Friday, April 16, 2010

Whatever Happened to Civility?

Last week, during a dip in the temperature, I fell walking to class. It was raining and I was wearing sandals. I was schlepping a bag full of exams, my backpack (with laptop), another bag with my lunchbox in it, a coffee, and, of course, my umbrella. I probably looked like a bag lady, but there I was, crossing the busy intersection on campus, cars stopped waiting for me to pass, and I stepped wrong, my foot flying out in front of me. The umbrella went flying, and I landed on my wrist and hip (amen for cushioned hips). I was laying there, in the middle of the crosswalk, water pouring down on me, skirt soaked through and through, trying to get up while balancing all of my bags.

And not a single person stopped to help me up.

One girl grabbed my umbrella, brought it back, and handed it to me. But the 10 or 15 other people that walked by did just that -- walked by. No one grabbed an arm, offered to help me up, asked me if I was okay, anything. These were, of course, college kids, but I have a question: What the hell happened to manners? Helping the fallen, literally?

I grew up in the Midwest, first in Southern Missouri and then Nebraska. Raised on the Golden Rule, I was raised to respect those around, to help those in need, and to at least try to be civil. I'm known for being insanely apologetic at every turn, especially in grocery stores where I tend to apologize for even walking in the vicinity of someone else, let alone running into them or their cart. Tuvia has been perplexed about my weird, Midwestern mannerisms from square one and a trip to Nebraska last year really sealed the deal for the New Jersey boy on the overly apologetic and polite ways of Midwesterners.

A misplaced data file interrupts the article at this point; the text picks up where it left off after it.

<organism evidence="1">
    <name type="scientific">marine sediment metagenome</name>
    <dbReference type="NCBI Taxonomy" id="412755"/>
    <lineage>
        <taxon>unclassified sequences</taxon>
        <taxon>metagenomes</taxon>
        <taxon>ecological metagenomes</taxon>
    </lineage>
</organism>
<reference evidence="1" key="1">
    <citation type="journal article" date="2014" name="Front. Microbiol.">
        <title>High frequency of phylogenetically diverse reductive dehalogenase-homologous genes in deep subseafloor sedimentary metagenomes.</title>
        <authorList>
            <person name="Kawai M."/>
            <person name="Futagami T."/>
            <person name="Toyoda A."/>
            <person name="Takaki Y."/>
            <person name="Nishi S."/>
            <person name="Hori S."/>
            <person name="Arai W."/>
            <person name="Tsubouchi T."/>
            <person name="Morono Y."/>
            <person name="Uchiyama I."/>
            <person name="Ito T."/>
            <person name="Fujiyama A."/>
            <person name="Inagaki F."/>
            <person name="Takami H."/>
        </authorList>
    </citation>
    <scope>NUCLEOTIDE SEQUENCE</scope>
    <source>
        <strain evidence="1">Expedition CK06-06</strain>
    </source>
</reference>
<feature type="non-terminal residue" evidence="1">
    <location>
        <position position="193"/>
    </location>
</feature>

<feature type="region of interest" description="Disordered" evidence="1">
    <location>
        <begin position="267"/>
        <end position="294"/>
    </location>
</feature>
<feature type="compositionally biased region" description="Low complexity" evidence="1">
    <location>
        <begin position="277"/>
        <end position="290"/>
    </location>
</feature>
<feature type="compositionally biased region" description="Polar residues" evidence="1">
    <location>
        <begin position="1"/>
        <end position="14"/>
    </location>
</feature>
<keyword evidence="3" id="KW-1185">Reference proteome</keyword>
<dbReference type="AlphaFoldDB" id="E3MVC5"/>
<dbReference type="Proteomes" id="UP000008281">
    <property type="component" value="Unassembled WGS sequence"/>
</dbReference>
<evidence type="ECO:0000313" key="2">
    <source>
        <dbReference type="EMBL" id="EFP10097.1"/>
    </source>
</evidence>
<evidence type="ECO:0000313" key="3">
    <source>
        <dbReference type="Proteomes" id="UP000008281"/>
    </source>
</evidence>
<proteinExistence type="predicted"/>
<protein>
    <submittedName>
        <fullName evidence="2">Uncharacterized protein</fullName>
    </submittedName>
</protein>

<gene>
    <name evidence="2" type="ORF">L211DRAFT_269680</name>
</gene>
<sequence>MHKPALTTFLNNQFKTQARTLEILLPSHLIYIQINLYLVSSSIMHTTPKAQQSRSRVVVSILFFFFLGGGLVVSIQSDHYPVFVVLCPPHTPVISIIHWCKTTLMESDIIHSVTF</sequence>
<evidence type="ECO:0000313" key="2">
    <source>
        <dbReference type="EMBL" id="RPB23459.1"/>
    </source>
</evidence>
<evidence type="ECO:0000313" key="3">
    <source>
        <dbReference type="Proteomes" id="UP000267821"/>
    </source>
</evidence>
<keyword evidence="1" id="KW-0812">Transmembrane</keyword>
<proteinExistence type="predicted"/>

I'll admit, sometimes I miss the polite and simple ways of the Midwest.

The prospect of moving closer to New York City and New Jersey has me excited. After all, I'll be attending the school I've always dreamed of (NYU). Along with that dream was always living in the city, but Tuvia isn't down with in-city living, so we're looking outside the city at modern, Orthodox Jewish neighborhoods with folks our own age. It only hit me last week when I fell, however, that the experience of being ignored and passed by while suffering on a soaking street corner would not improve the closer I move to the city, but instead probably will get considerably worse. Am I ready for that?

Sometimes, I stick out like a sore thumb with my mannerisms. I wear my Nebraska/Missouri heritage with pride, of course, because to most people it's exotic and unique. "There are Jews in Nebraska!?" If I gave most people a map, I doubt they could even find the large, boxy state in the center of the U.S. But where I grew up and how I grew up paved the way for me to be this overly apologetic person, and I'm okay with that. Better to apologize every time I step within a few feet of someone else's cart or come close to brushing a shoulder than to ram into people and go about my business like a shark on a warpath.

The real question becomes: What happens if I someday move to Israel? New Yorkers think they've got attitude, well, they've obviously not experienced the Israeli "force." There is no apologetics or soft, calm demeanors there. Would I crash and burn? Probably. Would it be worth standing out and saying "slicha!" every five seconds? You bet your tush it would be.

So listen, when you walk by someone on the street or in a store, and they look like they need help, offer it. If they refuse or act embarrassed by your offer, it's their problem, not your's. Do a mitzvah, help someone out, pretend you're me for a day. Slap on that Midwestern charm and make someone's day.